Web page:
How to Make an External Monitor As Clear As a High-Res Mac Display

Ever since Apple introduced the Retina display for Macs back in 2012, most of their lineup has come with one of those laser-sharp, pleasingly crisp screens. Whether you have a small 12″ laptop display or a large 27″ desktop, your Mac will most likely look great . So it can be frustrating when you plug it into an external monitor only to see blurry text. What’s going on here?

Resolution and pixels make text crisp on Mac

The main reason why text and graphics look so crisp on your Mac’s display is because of resolution and pixels. Apple makes very high resolution displays; The M1 iMac, for example, has a resolution of 4480 x 2520, which gives a resolution of approximately 4K with a ppi (pixels per inch) of 218. The M1 MacBook Air has a display with a resolution of 2560 x 1600 with a ppi of 227, which puts it somewhere in the range of 2.5 thousand

The image your Mac sends to the display is scaled (more on that later) to fit all those extra pixels; which results in crisper text and images, and there’s little chance you’ll be able to see those individual pixels.

It all looks great… on your Mac, but things can go haywire when connected to an external display. This is likely due either to the fact that the display you’re connected to doesn’t have the number of pixels needed to display text clearly (e.g. a standard 1080p display) or a non-standard resolution or screen size other than Apple’s, such as 1440p or ultrawide display.

1080p displays don’t display crisp text

If you’re connecting to a 1080p display, I’m sorry to say there isn’t much you can do here. While these displays work just fine and may look great for some purposes, they simply aren’t capable of displaying text clearly like a display with a higher pixel density. If crisp text is really important to you, you’d better upgrade to a sharper display. As you’ll see, a standard 4K display will be the easiest solution when it comes to macOS, and it should display crisp text as soon as it’s plugged in.

However, an updated external monitor may not solve all your problems. A traditional 4K display shouldn’t have a problem at all, but 1440p displays and ultra-wide monitors can still cause problems. Maybe you have one of these and are wondering why your text still looks fuzzy. A Windows laptop looks great when connected to one of these displays; why not your macbook?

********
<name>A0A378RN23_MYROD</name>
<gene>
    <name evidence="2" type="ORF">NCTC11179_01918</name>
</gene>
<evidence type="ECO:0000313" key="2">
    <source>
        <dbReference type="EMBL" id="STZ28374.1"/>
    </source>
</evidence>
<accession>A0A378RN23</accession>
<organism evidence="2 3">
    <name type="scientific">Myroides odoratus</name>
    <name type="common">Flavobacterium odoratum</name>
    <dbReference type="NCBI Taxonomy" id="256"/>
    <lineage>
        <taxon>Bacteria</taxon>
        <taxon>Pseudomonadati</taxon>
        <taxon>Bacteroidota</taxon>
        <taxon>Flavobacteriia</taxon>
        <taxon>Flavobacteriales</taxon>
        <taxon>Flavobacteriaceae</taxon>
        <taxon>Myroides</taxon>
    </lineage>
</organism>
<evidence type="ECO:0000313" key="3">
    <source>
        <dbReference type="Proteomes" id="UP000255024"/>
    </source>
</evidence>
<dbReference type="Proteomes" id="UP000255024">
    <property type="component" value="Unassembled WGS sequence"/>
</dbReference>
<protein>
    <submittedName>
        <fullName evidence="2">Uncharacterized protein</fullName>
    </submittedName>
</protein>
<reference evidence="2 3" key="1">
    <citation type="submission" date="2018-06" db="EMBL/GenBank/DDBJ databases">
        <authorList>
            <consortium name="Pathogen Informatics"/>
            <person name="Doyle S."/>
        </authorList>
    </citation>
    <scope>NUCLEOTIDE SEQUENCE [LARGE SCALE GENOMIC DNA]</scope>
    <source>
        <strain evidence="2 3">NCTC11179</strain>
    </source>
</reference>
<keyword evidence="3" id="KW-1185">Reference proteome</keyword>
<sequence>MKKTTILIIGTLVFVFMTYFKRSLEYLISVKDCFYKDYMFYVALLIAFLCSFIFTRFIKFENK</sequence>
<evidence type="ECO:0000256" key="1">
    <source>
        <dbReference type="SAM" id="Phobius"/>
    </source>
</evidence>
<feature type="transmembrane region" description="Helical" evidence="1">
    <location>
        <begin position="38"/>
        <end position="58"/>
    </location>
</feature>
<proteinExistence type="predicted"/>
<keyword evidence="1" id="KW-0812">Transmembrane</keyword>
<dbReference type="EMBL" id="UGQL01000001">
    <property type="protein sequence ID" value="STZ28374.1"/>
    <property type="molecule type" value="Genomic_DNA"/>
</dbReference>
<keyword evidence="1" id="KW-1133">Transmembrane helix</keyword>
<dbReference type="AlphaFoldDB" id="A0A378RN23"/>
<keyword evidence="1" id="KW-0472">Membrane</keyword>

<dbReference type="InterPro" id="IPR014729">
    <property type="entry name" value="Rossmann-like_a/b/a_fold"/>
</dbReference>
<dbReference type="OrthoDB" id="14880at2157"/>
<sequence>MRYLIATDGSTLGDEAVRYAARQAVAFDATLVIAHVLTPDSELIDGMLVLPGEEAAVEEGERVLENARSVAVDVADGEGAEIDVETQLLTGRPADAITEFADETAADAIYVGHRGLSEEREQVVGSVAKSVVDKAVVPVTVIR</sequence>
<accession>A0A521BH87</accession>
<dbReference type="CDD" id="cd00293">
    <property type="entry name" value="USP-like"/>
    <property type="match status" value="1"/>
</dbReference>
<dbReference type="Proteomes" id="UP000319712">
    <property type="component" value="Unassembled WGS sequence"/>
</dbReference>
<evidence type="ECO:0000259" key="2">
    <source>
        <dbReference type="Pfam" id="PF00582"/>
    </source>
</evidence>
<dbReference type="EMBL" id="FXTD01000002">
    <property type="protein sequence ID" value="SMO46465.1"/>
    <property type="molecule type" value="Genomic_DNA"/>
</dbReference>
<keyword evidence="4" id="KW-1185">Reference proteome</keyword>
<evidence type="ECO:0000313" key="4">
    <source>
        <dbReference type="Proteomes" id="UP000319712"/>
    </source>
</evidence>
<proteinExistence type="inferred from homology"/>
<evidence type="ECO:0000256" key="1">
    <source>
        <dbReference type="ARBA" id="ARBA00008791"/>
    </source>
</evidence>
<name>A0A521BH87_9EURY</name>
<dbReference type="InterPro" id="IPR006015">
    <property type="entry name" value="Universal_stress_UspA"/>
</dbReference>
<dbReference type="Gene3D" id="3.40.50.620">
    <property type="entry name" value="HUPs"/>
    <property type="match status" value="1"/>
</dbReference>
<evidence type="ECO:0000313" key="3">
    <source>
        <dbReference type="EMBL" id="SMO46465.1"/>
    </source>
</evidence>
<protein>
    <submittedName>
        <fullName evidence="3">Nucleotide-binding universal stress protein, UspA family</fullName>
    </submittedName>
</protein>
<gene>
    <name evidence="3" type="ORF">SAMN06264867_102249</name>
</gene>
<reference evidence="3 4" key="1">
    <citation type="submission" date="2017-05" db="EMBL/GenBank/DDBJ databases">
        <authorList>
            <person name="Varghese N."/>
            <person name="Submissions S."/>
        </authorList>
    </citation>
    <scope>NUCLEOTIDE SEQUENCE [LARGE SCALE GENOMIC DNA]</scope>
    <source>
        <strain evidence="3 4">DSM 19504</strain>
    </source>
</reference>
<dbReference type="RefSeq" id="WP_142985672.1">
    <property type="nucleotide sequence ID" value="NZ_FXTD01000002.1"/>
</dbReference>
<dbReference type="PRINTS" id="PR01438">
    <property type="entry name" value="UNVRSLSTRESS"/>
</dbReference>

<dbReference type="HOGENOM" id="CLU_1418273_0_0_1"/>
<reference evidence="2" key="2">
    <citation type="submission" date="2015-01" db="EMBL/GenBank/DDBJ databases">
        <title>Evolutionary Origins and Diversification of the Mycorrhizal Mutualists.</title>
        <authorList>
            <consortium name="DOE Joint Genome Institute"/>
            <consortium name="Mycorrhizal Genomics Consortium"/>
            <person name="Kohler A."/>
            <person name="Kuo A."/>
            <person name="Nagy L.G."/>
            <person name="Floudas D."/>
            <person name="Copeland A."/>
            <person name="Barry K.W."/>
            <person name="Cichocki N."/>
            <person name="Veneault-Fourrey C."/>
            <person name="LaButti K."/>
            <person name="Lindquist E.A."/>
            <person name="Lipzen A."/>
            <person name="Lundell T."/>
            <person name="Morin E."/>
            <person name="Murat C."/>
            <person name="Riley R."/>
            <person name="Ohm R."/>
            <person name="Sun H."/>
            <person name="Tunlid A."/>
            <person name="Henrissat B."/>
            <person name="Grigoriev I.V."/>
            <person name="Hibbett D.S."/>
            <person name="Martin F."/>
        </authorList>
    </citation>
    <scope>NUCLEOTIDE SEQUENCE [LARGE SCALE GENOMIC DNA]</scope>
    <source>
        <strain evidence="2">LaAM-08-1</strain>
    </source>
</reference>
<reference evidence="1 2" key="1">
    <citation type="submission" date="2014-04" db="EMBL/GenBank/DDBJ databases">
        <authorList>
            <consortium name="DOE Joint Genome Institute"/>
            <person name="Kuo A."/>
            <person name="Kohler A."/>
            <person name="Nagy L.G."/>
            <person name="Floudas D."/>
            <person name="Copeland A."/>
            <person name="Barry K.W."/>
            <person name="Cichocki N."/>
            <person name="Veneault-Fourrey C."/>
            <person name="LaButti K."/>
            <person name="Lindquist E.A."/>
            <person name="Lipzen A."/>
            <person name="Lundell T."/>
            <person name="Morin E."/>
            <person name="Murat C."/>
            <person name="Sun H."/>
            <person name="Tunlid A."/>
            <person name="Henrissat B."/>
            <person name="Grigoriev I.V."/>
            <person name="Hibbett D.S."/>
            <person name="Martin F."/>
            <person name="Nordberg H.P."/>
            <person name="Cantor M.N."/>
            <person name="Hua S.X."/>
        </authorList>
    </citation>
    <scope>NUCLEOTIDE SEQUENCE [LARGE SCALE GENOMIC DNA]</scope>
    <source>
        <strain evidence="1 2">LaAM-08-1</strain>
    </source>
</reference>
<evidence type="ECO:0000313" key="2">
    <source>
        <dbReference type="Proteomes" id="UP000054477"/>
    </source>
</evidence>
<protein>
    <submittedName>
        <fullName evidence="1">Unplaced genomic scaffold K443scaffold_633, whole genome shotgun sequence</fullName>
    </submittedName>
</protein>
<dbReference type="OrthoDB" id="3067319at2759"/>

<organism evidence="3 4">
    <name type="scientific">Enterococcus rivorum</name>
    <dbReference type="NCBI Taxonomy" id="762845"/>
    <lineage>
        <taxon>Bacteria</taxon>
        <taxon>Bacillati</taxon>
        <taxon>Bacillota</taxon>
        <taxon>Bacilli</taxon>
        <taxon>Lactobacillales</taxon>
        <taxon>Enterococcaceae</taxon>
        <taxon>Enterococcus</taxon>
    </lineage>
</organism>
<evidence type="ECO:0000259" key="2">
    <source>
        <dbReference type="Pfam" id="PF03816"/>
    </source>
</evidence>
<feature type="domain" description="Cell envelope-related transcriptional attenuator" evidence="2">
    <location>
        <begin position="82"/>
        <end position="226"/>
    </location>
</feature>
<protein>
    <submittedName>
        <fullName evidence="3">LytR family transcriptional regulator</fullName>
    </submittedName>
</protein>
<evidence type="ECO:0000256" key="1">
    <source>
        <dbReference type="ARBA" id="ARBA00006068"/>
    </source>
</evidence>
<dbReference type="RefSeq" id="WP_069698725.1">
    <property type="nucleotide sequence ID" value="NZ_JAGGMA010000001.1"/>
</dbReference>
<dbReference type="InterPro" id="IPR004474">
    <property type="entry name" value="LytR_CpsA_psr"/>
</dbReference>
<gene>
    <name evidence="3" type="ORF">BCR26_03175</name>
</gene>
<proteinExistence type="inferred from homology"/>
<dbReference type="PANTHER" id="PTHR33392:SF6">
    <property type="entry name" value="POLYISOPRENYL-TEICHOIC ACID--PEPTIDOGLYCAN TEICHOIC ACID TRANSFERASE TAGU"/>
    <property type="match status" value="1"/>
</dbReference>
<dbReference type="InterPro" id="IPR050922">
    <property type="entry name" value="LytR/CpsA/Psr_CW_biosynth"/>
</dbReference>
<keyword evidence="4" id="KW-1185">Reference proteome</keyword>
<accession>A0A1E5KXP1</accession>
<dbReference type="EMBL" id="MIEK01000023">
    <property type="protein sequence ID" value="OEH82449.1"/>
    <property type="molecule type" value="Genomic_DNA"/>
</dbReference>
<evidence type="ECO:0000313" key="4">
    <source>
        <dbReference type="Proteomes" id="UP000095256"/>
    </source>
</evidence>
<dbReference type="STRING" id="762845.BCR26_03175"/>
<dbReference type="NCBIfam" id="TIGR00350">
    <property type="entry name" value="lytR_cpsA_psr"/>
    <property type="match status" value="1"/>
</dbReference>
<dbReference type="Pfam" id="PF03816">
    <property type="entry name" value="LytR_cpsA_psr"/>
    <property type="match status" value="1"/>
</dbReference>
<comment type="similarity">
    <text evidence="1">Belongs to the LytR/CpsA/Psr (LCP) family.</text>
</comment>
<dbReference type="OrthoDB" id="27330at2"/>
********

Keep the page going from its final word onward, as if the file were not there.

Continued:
Scaling issues can make text fuzzy on external displays.

The big issue here is scaling. When you send a video signal to a display (including your computer’s built-in display), you can resize that signal to better fit the display. Let’s say you have an M1 iMac. Choosing a native scaled resolution of 4480 x 2520 (which matches the display’s resolution perfectly) will make it almost unusable. Everything is too small. Scaling this resolution up to about 2240 x 1260 doubles the size of everything on the screen while still maintaining pixel-perfect fit.

On a 1440p display, you can usually select the 1080p scaling option to keep the pixels looking crisp. Not the case with Mac. For some reason, Apple is making its Retina signal output seemingly impossible for 1440p and ultra-wide displays. macOS, unlike Windows, doesn’t have the scaling options you need to get the job done.

How to Sharpen Mac Text on 1440p or Ultrawide Display

If this seems like your issue, try a few fixes. First, see if turning off font smoothing helps. While you could previously disable this option in System Preferences, Apple removed it with Big Sur. However, you can still disable it from the terminal.

To start, open a terminal, then copy and paste the defaults -currentHost write -g AppleFontSmoothing -int 0 before hitting “Enter”. This command disables font smoothing, which can help make your text appear clearer on a 1440p or ultra-wide display. The controller here is the number at the end of this command; “0” disables the feature, while using 1, 2, or 3 permanently increases the intensity of the feature. You can reset this feature to default with the command defaults -currentHost delete -g AppleFontSmoothing .

If that doesn’t work, some have had success using BetterDummy . This tool allows you to create a “fake” macOS window, which then becomes the main window on your external display. By using this tool, you have access to more scaling options than macOS provides by default, which can help match your particular display.

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